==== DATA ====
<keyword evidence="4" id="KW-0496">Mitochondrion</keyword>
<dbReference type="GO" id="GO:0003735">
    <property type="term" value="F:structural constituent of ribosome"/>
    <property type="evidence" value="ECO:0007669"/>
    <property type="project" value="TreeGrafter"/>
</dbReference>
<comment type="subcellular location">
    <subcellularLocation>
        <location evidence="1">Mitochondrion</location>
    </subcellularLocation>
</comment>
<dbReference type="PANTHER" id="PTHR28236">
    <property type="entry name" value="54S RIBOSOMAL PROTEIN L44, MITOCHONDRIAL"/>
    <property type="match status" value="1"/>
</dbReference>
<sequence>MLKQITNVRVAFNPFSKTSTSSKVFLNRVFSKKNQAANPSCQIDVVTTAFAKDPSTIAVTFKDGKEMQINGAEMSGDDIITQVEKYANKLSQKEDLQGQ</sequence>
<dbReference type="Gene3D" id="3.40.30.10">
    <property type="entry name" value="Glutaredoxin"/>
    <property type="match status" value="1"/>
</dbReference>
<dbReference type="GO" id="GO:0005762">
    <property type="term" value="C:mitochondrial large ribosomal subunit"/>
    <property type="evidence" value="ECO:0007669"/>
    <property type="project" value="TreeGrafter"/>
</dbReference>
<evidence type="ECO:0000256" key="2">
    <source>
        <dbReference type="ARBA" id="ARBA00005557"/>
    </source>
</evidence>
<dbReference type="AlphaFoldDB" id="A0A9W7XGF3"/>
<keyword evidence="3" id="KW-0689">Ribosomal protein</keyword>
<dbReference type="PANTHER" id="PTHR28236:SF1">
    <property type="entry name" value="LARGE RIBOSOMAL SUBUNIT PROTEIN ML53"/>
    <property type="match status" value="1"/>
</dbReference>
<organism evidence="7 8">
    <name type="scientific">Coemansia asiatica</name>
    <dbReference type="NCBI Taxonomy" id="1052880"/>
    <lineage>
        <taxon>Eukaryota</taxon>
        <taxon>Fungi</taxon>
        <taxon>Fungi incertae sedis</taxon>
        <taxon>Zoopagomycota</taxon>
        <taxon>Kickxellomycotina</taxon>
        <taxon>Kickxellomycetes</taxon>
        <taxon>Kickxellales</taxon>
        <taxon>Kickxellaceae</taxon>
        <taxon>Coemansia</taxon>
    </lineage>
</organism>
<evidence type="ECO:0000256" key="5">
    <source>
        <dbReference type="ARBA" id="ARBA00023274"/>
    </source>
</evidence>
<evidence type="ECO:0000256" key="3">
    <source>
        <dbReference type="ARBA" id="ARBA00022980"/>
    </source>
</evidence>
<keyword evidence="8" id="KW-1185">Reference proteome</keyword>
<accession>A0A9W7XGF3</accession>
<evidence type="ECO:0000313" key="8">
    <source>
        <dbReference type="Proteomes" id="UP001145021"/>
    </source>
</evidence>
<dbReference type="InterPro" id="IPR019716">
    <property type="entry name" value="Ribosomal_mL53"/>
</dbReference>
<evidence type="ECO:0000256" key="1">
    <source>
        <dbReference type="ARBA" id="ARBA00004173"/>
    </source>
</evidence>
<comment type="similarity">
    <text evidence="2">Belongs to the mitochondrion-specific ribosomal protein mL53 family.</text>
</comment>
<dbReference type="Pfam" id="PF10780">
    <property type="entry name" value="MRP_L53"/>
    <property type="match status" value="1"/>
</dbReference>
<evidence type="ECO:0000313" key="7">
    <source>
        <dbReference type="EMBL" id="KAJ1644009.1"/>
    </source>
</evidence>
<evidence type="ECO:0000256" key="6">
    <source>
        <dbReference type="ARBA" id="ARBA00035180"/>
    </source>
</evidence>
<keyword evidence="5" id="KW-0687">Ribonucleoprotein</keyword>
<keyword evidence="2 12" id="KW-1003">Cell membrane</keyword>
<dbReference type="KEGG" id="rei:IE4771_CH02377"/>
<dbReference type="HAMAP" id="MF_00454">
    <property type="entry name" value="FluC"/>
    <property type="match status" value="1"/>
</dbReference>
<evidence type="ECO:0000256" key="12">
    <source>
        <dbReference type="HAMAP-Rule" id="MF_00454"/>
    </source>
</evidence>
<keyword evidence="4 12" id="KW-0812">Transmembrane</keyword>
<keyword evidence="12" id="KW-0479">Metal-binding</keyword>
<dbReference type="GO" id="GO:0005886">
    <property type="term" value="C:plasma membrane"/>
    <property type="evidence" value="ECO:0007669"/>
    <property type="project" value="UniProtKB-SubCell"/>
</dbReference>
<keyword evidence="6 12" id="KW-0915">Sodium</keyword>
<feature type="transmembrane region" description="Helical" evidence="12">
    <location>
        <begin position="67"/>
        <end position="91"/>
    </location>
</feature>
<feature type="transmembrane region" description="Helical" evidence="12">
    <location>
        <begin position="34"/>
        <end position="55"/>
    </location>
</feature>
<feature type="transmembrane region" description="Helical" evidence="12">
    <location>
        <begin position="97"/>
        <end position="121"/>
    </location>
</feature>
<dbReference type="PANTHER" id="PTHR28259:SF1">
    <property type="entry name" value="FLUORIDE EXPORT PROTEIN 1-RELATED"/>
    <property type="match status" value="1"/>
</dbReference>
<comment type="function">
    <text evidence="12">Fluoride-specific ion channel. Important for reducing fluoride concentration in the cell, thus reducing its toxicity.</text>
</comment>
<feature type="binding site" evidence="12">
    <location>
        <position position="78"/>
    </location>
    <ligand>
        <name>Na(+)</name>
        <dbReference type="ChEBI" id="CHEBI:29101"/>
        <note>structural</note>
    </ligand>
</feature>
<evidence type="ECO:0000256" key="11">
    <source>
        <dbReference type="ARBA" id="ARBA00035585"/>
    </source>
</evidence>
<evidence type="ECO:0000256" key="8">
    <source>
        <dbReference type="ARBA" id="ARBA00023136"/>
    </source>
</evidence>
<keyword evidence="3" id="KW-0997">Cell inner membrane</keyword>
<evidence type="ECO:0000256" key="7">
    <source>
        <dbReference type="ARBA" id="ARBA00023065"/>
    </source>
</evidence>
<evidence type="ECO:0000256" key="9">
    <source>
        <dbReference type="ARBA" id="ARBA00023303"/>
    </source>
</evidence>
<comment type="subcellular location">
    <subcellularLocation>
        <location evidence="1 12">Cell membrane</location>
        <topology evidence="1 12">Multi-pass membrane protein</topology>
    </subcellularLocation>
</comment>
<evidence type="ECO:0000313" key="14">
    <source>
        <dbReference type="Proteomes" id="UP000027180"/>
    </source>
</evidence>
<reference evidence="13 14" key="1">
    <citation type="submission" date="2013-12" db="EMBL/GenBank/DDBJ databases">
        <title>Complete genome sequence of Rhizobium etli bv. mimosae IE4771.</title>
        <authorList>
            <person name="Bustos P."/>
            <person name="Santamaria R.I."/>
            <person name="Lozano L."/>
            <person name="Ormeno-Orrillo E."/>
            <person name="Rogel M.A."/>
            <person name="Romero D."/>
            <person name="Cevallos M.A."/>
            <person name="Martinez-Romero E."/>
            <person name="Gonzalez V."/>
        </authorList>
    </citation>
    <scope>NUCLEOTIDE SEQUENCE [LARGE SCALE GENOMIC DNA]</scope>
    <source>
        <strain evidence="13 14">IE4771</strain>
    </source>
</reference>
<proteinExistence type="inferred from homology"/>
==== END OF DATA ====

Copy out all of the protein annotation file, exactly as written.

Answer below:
<keyword evidence="4" id="KW-0496">Mitochondrion</keyword>
<dbReference type="GO" id="GO:0003735">
    <property type="term" value="F:structural constituent of ribosome"/>
    <property type="evidence" value="ECO:0007669"/>
    <property type="project" value="TreeGrafter"/>
</dbReference>
<comment type="subcellular location">
    <subcellularLocation>
        <location evidence="1">Mitochondrion</location>
    </subcellularLocation>
</comment>
<dbReference type="PANTHER" id="PTHR28236">
    <property type="entry name" value="54S RIBOSOMAL PROTEIN L44, MITOCHONDRIAL"/>
    <property type="match status" value="1"/>
</dbReference>
<sequence>MLKQITNVRVAFNPFSKTSTSSKVFLNRVFSKKNQAANPSCQIDVVTTAFAKDPSTIAVTFKDGKEMQINGAEMSGDDIITQVEKYANKLSQKEDLQGQ</sequence>
<dbReference type="Gene3D" id="3.40.30.10">
    <property type="entry name" value="Glutaredoxin"/>
    <property type="match status" value="1"/>
</dbReference>
<dbReference type="GO" id="GO:0005762">
    <property type="term" value="C:mitochondrial large ribosomal subunit"/>
    <property type="evidence" value="ECO:0007669"/>
    <property type="project" value="TreeGrafter"/>
</dbReference>
<evidence type="ECO:0000256" key="2">
    <source>
        <dbReference type="ARBA" id="ARBA00005557"/>
    </source>
</evidence>
<dbReference type="AlphaFoldDB" id="A0A9W7XGF3"/>
<keyword evidence="3" id="KW-0689">Ribosomal protein</keyword>
<dbReference type="PANTHER" id="PTHR28236:SF1">
    <property type="entry name" value="LARGE RIBOSOMAL SUBUNIT PROTEIN ML53"/>
    <property type="match status" value="1"/>
</dbReference>
<organism evidence="7 8">
    <name type="scientific">Coemansia asiatica</name>
    <dbReference type="NCBI Taxonomy" id="1052880"/>
    <lineage>
        <taxon>Eukaryota</taxon>
        <taxon>Fungi</taxon>
        <taxon>Fungi incertae sedis</taxon>
        <taxon>Zoopagomycota</taxon>
        <taxon>Kickxellomycotina</taxon>
        <taxon>Kickxellomycetes</taxon>
        <taxon>Kickxellales</taxon>
        <taxon>Kickxellaceae</taxon>
        <taxon>Coemansia</taxon>
    </lineage>
</organism>
<evidence type="ECO:0000256" key="5">
    <source>
        <dbReference type="ARBA" id="ARBA00023274"/>
    </source>
</evidence>
<evidence type="ECO:0000256" key="3">
    <source>
        <dbReference type="ARBA" id="ARBA00022980"/>
    </source>
</evidence>
<keyword evidence="8" id="KW-1185">Reference proteome</keyword>
<accession>A0A9W7XGF3</accession>
<evidence type="ECO:0000313" key="8">
    <source>
        <dbReference type="Proteomes" id="UP001145021"/>
    </source>
</evidence>
<dbReference type="InterPro" id="IPR019716">
    <property type="entry name" value="Ribosomal_mL53"/>
</dbReference>
<evidence type="ECO:0000256" key="1">
    <source>
        <dbReference type="ARBA" id="ARBA00004173"/>
    </source>
</evidence>
<comment type="similarity">
    <text evidence="2">Belongs to the mitochondrion-specific ribosomal protein mL53 family.</text>
</comment>
<dbReference type="Pfam" id="PF10780">
    <property type="entry name" value="MRP_L53"/>
    <property type="match status" value="1"/>
</dbReference>
<evidence type="ECO:0000313" key="7">
    <source>
        <dbReference type="EMBL" id="KAJ1644009.1"/>
    </source>
</evidence>
<evidence type="ECO:0000256" key="6">
    <source>
        <dbReference type="ARBA" id="ARBA00035180"/>
    </source>
</evidence>
<keyword evidence="5" id="KW-0687">Ribonucleoprotein</keyword>
<keyword evidence="2 12" id="KW-1003">Cell membrane</keyword>
<dbReference type="KEGG" id="rei:IE4771_CH02377"/>
<dbReference type="HAMAP" id="MF_00454">
    <property type="entry name" value="FluC"/>
    <property type="match status" value="1"/>
</dbReference>
<evidence type="ECO:0000256" key="12">
    <source>
        <dbReference type="HAMAP-Rule" id="MF_00454"/>
    </source>
</evidence>
<keyword evidence="4 12" id="KW-0812">Transmembrane</keyword>
<keyword evidence="12" id="KW-0479">Metal-binding</keyword>
<dbReference type="GO" id="GO:0005886">
    <property type="term" value="C:plasma membrane"/>
    <property type="evidence" value="ECO:0007669"/>
    <property type="project" value="UniProtKB-SubCell"/>
</dbReference>
<keyword evidence="6 12" id="KW-0915">Sodium</keyword>
<feature type="transmembrane region" description="Helical" evidence="12">
    <location>
        <begin position="67"/>
        <end position="91"/>
    </location>
</feature>
<feature type="transmembrane region" description="Helical" evidence="12">
    <location>
        <begin position="34"/>
        <end position="55"/>
    </location>
</feature>
<feature type="transmembrane region" description="Helical" evidence="12">
    <location>
        <begin position="97"/>
        <end position="121"/>
    </location>
</feature>
<dbReference type="PANTHER" id="PTHR28259:SF1">
    <property type="entry name" value="FLUORIDE EXPORT PROTEIN 1-RELATED"/>
    <property type="match status" value="1"/>
</dbReference>
<comment type="function">
    <text evidence="12">Fluoride-specific ion channel. Important for reducing fluoride concentration in the cell, thus reducing its toxicity.</text>
</comment>
<feature type="binding site" evidence="12">
    <location>
        <position position="78"/>
    </location>
    <ligand>
        <name>Na(+)</name>
        <dbReference type="ChEBI" id="CHEBI:29101"/>
        <note>structural</note>
    </ligand>
</feature>
<evidence type="ECO:0000256" key="11">
    <source>
        <dbReference type="ARBA" id="ARBA00035585"/>
    </source>
</evidence>
<evidence type="ECO:0000256" key="8">
    <source>
        <dbReference type="ARBA" id="ARBA00023136"/>
    </source>
</evidence>
<keyword evidence="3" id="KW-0997">Cell inner membrane</keyword>
<evidence type="ECO:0000256" key="7">
    <source>
        <dbReference type="ARBA" id="ARBA00023065"/>
    </source>
</evidence>
<evidence type="ECO:0000256" key="9">
    <source>
        <dbReference type="ARBA" id="ARBA00023303"/>
    </source>
</evidence>
<comment type="subcellular location">
    <subcellularLocation>
        <location evidence="1 12">Cell membrane</location>
        <topology evidence="1 12">Multi-pass membrane protein</topology>
    </subcellularLocation>
</comment>
<evidence type="ECO:0000313" key="14">
    <source>
        <dbReference type="Proteomes" id="UP000027180"/>
    </source>
</evidence>
<reference evidence="13 14" key="1">
    <citation type="submission" date="2013-12" db="EMBL/GenBank/DDBJ databases">
        <title>Complete genome sequence of Rhizobium etli bv. mimosae IE4771.</title>
        <authorList>
            <person name="Bustos P."/>
            <person name="Santamaria R.I."/>
            <person name="Lozano L."/>
            <person name="Ormeno-Orrillo E."/>
            <person name="Rogel M.A."/>
            <person name="Romero D."/>
            <person name="Cevallos M.A."/>
            <person name="Martinez-Romero E."/>
            <person name="Gonzalez V."/>
        </authorList>
    </citation>
    <scope>NUCLEOTIDE SEQUENCE [LARGE SCALE GENOMIC DNA]</scope>
    <source>
        <strain evidence="13 14">IE4771</strain>
    </source>
</reference>
<proteinExistence type="inferred from homology"/>